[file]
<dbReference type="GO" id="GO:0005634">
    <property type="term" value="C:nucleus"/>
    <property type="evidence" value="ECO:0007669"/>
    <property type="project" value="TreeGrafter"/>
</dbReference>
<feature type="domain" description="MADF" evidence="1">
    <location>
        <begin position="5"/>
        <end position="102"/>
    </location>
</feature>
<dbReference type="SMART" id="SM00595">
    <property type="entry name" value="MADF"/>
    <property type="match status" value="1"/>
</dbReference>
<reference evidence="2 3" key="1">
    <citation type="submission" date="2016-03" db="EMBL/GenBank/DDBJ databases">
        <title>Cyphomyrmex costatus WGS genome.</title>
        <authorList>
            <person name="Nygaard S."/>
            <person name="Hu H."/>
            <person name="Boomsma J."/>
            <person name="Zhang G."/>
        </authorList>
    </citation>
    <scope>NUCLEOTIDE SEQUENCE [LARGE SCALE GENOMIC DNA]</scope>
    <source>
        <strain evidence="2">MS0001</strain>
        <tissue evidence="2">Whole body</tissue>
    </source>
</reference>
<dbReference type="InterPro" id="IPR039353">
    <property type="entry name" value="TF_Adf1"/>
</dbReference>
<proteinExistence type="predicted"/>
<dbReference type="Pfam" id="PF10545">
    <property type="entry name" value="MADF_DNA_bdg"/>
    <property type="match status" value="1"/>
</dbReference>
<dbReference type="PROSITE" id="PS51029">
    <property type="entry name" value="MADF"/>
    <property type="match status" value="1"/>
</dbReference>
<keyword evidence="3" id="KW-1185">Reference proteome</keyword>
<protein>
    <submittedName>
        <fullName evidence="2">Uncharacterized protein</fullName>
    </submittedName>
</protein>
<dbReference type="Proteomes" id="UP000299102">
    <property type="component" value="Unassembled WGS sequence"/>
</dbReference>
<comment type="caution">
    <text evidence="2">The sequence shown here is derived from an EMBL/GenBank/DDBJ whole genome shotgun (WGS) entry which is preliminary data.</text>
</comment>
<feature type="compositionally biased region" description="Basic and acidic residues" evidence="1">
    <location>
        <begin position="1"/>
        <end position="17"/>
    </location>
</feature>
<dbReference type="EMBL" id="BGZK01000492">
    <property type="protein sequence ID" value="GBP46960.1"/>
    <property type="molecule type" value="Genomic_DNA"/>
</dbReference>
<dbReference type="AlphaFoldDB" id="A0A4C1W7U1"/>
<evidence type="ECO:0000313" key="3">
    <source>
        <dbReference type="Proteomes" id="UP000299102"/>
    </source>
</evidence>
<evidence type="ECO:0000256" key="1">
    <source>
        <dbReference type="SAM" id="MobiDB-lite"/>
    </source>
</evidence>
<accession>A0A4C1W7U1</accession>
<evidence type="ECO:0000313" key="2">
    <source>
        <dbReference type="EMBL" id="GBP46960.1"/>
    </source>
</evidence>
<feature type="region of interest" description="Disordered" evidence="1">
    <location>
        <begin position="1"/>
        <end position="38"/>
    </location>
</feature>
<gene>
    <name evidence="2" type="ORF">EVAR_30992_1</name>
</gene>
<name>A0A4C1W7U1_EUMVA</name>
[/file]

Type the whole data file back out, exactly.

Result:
<dbReference type="GO" id="GO:0005634">
    <property type="term" value="C:nucleus"/>
    <property type="evidence" value="ECO:0007669"/>
    <property type="project" value="TreeGrafter"/>
</dbReference>
<feature type="domain" description="MADF" evidence="1">
    <location>
        <begin position="5"/>
        <end position="102"/>
    </location>
</feature>
<dbReference type="SMART" id="SM00595">
    <property type="entry name" value="MADF"/>
    <property type="match status" value="1"/>
</dbReference>
<reference evidence="2 3" key="1">
    <citation type="submission" date="2016-03" db="EMBL/GenBank/DDBJ databases">
        <title>Cyphomyrmex costatus WGS genome.</title>
        <authorList>
            <person name="Nygaard S."/>
            <person name="Hu H."/>
            <person name="Boomsma J."/>
            <person name="Zhang G."/>
        </authorList>
    </citation>
    <scope>NUCLEOTIDE SEQUENCE [LARGE SCALE GENOMIC DNA]</scope>
    <source>
        <strain evidence="2">MS0001</strain>
        <tissue evidence="2">Whole body</tissue>
    </source>
</reference>
<dbReference type="InterPro" id="IPR039353">
    <property type="entry name" value="TF_Adf1"/>
</dbReference>
<proteinExistence type="predicted"/>
<dbReference type="Pfam" id="PF10545">
    <property type="entry name" value="MADF_DNA_bdg"/>
    <property type="match status" value="1"/>
</dbReference>
<dbReference type="PROSITE" id="PS51029">
    <property type="entry name" value="MADF"/>
    <property type="match status" value="1"/>
</dbReference>
<keyword evidence="3" id="KW-1185">Reference proteome</keyword>
<protein>
    <submittedName>
        <fullName evidence="2">Uncharacterized protein</fullName>
    </submittedName>
</protein>
<dbReference type="Proteomes" id="UP000299102">
    <property type="component" value="Unassembled WGS sequence"/>
</dbReference>
<comment type="caution">
    <text evidence="2">The sequence shown here is derived from an EMBL/GenBank/DDBJ whole genome shotgun (WGS) entry which is preliminary data.</text>
</comment>
<feature type="compositionally biased region" description="Basic and acidic residues" evidence="1">
    <location>
        <begin position="1"/>
        <end position="17"/>
    </location>
</feature>
<dbReference type="EMBL" id="BGZK01000492">
    <property type="protein sequence ID" value="GBP46960.1"/>
    <property type="molecule type" value="Genomic_DNA"/>
</dbReference>
<dbReference type="AlphaFoldDB" id="A0A4C1W7U1"/>
<evidence type="ECO:0000313" key="3">
    <source>
        <dbReference type="Proteomes" id="UP000299102"/>
    </source>
</evidence>
<evidence type="ECO:0000256" key="1">
    <source>
        <dbReference type="SAM" id="MobiDB-lite"/>
    </source>
</evidence>
<accession>A0A4C1W7U1</accession>
<evidence type="ECO:0000313" key="2">
    <source>
        <dbReference type="EMBL" id="GBP46960.1"/>
    </source>
</evidence>
<feature type="region of interest" description="Disordered" evidence="1">
    <location>
        <begin position="1"/>
        <end position="38"/>
    </location>
</feature>
<gene>
    <name evidence="2" type="ORF">EVAR_30992_1</name>
</gene>
<name>A0A4C1W7U1_EUMVA</name>